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CHICAGO (Reuters) - For nations like China and India fighting to tamp down inflation while spurring growth, even as the global economy faces headwinds from Europe's debt crisis, shrinking U.S. crops could be an additional headache as food prices creep higher.
Add to that, dry weather in eastern Europe dimming crop prospects in key grains exporting countries like Russia and Kazakhstan, and a less-than-stellar monsoon in India, the troubles for policy makers could escalate into major challenges.
These nations could get a heads up on the severity of the problems they might face when the U.S. Department of Agriculture on Friday unveils its supply-demand report that will feature crop estimates for the United States, the top grain exporter.
"If the USDA's corn and soybean estimates are much below trade expectations, there could be negative implications for China and their inflation rate," said veteran grains analyst Rich Feltes of RJ O'Brien in Chicago.
There are good grounds to be concerned. Chicago Board of Trade corn futures have soared more than 50 percent in the past two months and soybeans by nearly 30 percent as the worst drought in 56 years had devastated the crops.
The USDA slashed its estimate of the U.S. corn crop -- the world's largest -- by 12 percent in July and analysts polled by Reuters are expecting it to cut that by another 15 percent on Friday to 11.026 billion bushels.
That would trim the ending stocks in the United States to the smallest in 17 years, leaving the country vulnerable to any further production shocks in other parts of the world.
The analysts expect USDA to reduce its estimate of U.S. soybean production by nearly 8 percent from its July estimate of 3.050 billion bushels and they expect soybean stocks to be the smallest since 1980 at 112 million bushels.
Global soybean supplies were dealt a heavy blow by a drought decimating the crop in Argentina and Brazil.
If the trade expectations materialize, it would be unwelcome news for China as the world's largest importer of the oilseed, which accounts for about two-thirds of total global imports.
Up until recently, price gains have largely been fueled by the shortfall in U.S. production of the corn and soy crops.
But now, dry weather in Europe is dimming crop prospects in the Black Sea region.
A below-average monsoon in India caused the United Nations' Food and Agriculture Organization to cut its 2012 global forecast of rice paddy production by 7.8 million metric tons (8.6 million tons) to 724.5 million metric tons.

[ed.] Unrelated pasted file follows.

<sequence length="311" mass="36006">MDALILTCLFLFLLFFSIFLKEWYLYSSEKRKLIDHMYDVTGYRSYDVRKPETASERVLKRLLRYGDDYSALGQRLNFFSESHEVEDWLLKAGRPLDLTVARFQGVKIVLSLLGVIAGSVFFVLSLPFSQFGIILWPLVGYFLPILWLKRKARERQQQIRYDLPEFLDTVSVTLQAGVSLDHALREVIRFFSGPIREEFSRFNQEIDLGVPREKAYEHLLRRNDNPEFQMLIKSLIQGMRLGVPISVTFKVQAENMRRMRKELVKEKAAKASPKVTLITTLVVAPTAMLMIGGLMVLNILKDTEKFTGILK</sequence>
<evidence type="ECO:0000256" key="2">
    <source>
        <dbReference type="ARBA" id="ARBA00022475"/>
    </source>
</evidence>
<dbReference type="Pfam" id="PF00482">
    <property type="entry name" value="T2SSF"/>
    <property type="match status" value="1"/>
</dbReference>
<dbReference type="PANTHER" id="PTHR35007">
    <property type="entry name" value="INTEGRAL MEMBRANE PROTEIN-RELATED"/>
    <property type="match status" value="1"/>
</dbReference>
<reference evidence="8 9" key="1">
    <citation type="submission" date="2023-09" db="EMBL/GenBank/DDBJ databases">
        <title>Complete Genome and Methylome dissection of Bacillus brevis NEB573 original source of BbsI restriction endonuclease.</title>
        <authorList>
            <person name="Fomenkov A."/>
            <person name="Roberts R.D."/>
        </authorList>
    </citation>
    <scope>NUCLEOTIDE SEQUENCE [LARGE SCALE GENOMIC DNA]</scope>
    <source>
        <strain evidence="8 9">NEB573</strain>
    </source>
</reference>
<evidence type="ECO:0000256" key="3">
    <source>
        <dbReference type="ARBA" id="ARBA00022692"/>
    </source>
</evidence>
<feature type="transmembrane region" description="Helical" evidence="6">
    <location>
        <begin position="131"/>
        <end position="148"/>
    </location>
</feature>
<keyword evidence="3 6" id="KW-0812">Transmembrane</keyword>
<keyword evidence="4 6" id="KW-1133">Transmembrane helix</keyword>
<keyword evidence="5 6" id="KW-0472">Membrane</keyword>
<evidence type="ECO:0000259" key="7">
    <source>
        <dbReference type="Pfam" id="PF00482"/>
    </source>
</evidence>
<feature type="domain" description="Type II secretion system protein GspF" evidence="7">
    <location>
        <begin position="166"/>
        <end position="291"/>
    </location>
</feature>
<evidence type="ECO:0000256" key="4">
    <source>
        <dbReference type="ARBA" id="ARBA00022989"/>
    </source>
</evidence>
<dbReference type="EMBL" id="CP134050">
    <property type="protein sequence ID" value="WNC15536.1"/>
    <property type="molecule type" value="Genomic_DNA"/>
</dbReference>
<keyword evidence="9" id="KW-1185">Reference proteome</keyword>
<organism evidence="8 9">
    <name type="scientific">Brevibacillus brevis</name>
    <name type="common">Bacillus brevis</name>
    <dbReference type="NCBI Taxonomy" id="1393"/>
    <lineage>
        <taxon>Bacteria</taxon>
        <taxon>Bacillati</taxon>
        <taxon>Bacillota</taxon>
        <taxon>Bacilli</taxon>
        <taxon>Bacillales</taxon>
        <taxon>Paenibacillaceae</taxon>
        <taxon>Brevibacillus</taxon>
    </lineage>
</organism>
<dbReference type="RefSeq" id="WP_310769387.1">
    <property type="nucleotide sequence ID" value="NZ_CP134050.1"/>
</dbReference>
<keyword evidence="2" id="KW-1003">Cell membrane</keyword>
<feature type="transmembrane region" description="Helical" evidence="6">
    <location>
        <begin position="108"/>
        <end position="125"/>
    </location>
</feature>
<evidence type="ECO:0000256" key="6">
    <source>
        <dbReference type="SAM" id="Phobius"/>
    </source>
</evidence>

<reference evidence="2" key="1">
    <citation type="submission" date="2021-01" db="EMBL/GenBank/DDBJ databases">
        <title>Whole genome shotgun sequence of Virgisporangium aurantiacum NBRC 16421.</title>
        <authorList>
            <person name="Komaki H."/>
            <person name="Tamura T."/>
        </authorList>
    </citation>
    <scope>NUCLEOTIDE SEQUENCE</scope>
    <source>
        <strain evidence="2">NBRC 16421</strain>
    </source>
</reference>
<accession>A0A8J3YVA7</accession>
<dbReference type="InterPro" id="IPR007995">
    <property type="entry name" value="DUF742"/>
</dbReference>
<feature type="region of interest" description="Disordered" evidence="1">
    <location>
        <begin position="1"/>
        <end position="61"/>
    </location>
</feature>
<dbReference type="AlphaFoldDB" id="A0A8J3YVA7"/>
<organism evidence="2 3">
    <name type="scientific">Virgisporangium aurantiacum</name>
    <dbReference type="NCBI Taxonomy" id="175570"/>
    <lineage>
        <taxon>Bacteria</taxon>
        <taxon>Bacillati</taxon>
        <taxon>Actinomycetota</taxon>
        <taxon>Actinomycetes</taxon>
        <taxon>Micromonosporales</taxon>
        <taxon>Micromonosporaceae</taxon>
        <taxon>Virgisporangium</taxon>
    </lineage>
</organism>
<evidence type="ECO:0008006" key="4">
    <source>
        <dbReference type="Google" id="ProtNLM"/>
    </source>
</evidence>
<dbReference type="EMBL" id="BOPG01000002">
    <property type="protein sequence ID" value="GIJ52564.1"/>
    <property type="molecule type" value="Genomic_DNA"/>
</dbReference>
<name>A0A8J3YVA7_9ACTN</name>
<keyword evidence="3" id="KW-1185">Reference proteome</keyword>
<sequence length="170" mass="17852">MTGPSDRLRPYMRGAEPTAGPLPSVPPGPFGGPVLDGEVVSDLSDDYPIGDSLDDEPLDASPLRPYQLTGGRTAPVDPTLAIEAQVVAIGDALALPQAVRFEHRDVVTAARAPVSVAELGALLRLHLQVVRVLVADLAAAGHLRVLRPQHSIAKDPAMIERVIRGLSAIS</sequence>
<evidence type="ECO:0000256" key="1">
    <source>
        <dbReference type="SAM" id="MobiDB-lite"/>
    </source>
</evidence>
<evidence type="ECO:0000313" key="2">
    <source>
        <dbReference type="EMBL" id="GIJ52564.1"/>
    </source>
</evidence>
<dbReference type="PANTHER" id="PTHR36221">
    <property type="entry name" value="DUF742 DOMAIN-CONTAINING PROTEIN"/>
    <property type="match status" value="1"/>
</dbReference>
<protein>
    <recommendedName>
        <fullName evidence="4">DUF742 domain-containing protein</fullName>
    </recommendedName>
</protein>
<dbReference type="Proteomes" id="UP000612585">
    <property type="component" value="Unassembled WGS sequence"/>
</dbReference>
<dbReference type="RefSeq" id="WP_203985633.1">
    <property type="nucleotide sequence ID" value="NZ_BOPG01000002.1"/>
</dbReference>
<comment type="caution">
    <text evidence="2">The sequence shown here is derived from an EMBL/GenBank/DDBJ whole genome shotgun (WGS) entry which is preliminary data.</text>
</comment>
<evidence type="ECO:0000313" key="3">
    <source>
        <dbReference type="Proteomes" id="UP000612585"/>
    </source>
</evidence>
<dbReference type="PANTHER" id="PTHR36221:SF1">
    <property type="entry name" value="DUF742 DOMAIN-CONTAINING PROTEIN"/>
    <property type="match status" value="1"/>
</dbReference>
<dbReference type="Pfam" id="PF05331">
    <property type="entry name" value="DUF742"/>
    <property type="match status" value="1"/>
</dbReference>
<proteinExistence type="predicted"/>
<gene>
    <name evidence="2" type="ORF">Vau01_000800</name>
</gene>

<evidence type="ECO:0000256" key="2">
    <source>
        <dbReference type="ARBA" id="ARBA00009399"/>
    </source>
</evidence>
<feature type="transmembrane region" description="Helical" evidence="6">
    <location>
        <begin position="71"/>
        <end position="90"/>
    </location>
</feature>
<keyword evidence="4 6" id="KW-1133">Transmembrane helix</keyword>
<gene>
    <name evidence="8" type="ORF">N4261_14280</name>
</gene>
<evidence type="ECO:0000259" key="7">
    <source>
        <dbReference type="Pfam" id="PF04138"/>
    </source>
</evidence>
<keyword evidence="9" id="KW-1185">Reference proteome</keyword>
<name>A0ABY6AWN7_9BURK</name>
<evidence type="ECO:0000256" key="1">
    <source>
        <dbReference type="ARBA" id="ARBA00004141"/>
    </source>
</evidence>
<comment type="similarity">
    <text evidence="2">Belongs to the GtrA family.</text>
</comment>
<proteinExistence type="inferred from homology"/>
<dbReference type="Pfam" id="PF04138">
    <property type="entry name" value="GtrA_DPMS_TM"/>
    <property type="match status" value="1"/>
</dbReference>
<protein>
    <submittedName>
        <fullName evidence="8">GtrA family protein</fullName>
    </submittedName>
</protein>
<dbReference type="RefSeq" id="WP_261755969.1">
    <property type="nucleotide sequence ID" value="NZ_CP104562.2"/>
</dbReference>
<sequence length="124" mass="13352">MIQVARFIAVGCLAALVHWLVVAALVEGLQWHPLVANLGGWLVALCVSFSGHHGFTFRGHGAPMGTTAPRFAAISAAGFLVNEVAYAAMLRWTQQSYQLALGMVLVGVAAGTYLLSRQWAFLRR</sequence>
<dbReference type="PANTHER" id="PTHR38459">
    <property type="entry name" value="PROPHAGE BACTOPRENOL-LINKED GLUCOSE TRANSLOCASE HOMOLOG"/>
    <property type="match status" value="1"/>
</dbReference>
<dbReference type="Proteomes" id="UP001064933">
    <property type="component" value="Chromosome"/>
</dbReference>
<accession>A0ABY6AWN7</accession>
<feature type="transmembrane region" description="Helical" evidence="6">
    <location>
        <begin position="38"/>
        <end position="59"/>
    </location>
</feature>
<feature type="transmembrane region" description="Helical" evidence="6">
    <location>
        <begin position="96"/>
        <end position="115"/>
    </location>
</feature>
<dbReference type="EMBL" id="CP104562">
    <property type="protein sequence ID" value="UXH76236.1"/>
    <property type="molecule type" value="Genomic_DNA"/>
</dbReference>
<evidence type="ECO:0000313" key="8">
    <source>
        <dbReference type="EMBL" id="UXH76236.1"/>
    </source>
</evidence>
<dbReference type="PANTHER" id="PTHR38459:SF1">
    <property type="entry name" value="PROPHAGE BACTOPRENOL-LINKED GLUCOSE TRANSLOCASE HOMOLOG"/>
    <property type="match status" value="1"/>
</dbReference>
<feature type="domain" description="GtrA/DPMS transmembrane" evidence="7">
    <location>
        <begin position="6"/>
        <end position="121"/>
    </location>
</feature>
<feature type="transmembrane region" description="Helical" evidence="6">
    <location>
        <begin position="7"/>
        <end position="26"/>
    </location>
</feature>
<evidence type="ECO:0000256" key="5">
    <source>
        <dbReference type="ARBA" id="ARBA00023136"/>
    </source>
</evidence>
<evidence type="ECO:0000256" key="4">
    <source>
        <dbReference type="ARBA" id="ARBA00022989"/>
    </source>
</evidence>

A combination of short crops for rice and wheat, and production problems for corn and soybeans led to the food crisis in 2008 that sparked food riots in about 30 countries.
"Eggs and poultry prices will go up followed by milk, pork and beef," said Scott Irwin, professor of agricultural economics at the University of Illinois at Urbana-Champaign.
Analysts said that pork and beef prices might actually decline in the short term as ranchers and farmers cull their cattle and hog herds due to high feed costs. Next year, consumers could feel the pinch when fewer cattle and hogs drive up meat prices.
Analysts said that while the USDA's yield and production numbers on Friday will grab the headlines, they will also be paying close attention to data showing how many acres of corn and soybeans will be harvested -- due to large swaths of crops being decimated by the drought.
Closely-watched crop forecaster Michael Cordonnier estimated that 83 million acres of corn will be harvested, nearly 6 million below the USDA's July estimate of 88.9 million acres as he expects farmers to abandon fields and to harvest more acres than usual for silage due to drought-reduced yields.
"The biggest number on Friday will be production and the next big number will be 'harvested acres'," said grains analyst Dax Wedemeyer of U.S. Commodities in West Des Moines, Iowa.
"Because 'harvested acres' will give us a better indication of overall production," he added.
The number of harvested acres has come into close focus after the USDA reduced its corn yield estimate by an unprecedented 20 bushels per acre in July and by some analysts' account might not make another sharp reduction on Friday. It could instead cut its estimate of the acres to be harvested.
Analysts like Wedemeyer expect USDA to trim its estimate of corn used to produce ethanol, for feed and for exports as it hammers down demand to balance out the reduced supply.
If the USDA's demand number is considered to be above those of private analysts, the market could go higher to reduce buying interest known in market parlance as 'demand rationing."
Grain analyst Robert Bresnahan of Trilateral Inc said he was of the view that the corn market's next big move would be a downward correction, possibly to the $7 level.
CBOT December corn futures closed on Monday at $8.05 per bushel, while November soybeans finished at $15.84-1/4. Spot contracts set record highs of $8.28-3/4 and $17.77-3/4, respectively, on July 20.
"If we get a bullish report, we'll get an upside but that will fail," he said, citing a technical retracement in prices and also because of the harvest getting underway in the South.
"We might have one more rally, which will fail quick," he added.
Additional reporting by Julie Ingwersen, Sam Nelson, and Mark Weinraub; Editing by Bob Burgdorfer